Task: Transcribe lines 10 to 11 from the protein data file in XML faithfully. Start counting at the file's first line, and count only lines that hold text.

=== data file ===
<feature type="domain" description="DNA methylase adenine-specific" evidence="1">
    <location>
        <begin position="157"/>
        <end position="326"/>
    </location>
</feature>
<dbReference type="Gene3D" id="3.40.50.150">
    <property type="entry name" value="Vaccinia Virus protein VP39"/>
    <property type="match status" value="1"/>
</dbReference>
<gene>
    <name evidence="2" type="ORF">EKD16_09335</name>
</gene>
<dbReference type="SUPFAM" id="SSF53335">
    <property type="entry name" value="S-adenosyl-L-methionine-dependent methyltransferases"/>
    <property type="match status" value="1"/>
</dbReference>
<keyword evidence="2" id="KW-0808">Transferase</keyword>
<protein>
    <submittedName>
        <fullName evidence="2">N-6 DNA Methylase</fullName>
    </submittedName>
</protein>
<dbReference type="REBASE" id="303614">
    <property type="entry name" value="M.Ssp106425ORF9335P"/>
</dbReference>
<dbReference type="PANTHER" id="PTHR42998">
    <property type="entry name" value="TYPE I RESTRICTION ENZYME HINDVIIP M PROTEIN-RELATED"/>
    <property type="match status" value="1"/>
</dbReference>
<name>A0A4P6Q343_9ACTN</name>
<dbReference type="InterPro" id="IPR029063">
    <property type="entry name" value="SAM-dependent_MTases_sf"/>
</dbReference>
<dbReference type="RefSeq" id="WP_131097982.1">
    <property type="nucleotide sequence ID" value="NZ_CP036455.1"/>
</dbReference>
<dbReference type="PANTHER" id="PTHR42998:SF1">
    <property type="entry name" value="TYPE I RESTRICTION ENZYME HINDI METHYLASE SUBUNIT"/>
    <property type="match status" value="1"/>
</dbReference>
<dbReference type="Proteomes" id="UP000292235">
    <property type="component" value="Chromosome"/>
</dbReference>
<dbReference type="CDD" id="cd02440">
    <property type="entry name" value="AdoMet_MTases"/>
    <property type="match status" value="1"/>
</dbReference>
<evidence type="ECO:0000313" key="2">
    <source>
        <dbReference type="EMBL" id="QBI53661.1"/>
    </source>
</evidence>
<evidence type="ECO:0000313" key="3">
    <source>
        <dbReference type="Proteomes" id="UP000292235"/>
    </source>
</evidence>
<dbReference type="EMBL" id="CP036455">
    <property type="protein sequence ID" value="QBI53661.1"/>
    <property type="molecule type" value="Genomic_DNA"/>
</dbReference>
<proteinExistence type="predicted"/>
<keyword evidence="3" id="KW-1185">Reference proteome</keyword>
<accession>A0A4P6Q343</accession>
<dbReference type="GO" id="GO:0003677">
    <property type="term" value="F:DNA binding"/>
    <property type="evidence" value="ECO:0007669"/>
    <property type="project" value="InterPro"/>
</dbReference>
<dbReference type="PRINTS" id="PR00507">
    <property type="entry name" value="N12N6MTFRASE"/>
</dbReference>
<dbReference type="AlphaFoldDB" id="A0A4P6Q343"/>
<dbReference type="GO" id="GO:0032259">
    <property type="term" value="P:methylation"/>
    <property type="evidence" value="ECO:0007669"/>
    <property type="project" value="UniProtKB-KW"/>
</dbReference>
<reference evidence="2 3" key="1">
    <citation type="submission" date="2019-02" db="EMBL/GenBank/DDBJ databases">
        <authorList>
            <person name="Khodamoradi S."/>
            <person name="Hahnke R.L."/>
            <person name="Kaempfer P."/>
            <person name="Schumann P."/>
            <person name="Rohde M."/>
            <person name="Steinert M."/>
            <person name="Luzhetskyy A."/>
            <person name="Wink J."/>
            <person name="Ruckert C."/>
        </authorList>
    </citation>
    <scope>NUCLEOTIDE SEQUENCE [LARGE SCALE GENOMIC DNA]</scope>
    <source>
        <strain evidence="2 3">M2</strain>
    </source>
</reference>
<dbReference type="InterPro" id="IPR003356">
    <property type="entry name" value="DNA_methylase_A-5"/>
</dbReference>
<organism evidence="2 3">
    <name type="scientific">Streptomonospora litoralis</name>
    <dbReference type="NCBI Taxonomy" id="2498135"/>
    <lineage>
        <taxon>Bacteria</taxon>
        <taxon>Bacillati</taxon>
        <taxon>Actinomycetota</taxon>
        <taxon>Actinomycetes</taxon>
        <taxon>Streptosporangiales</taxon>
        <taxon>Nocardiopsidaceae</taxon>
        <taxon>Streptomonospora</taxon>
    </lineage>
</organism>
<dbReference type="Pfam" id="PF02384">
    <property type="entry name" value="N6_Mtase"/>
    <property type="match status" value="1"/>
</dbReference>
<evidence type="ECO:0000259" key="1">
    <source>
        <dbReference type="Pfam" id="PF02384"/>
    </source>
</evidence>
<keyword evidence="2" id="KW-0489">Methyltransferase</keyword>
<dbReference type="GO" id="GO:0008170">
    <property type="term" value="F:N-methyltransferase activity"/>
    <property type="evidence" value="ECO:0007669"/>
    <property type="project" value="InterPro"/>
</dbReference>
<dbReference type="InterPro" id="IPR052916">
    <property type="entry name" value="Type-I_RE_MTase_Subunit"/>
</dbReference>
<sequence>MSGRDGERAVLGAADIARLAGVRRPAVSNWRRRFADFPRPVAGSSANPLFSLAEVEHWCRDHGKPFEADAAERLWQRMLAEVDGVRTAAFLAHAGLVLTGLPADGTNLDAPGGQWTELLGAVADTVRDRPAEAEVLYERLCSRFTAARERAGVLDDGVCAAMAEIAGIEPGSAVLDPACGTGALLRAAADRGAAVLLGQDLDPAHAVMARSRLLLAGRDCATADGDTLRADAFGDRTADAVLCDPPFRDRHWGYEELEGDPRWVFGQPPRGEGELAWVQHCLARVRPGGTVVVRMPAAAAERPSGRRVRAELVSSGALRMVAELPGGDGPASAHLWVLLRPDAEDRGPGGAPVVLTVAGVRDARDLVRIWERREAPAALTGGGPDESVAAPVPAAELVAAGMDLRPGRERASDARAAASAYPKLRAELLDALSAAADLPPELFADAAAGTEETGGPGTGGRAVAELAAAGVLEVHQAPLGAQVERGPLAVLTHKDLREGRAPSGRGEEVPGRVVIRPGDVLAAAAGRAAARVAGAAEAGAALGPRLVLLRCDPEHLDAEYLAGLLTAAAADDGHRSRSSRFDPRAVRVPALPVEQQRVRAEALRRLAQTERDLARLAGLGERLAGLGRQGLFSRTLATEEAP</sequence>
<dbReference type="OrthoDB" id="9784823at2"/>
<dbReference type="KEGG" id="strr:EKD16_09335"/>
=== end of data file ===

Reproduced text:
</dbReference>
<gene>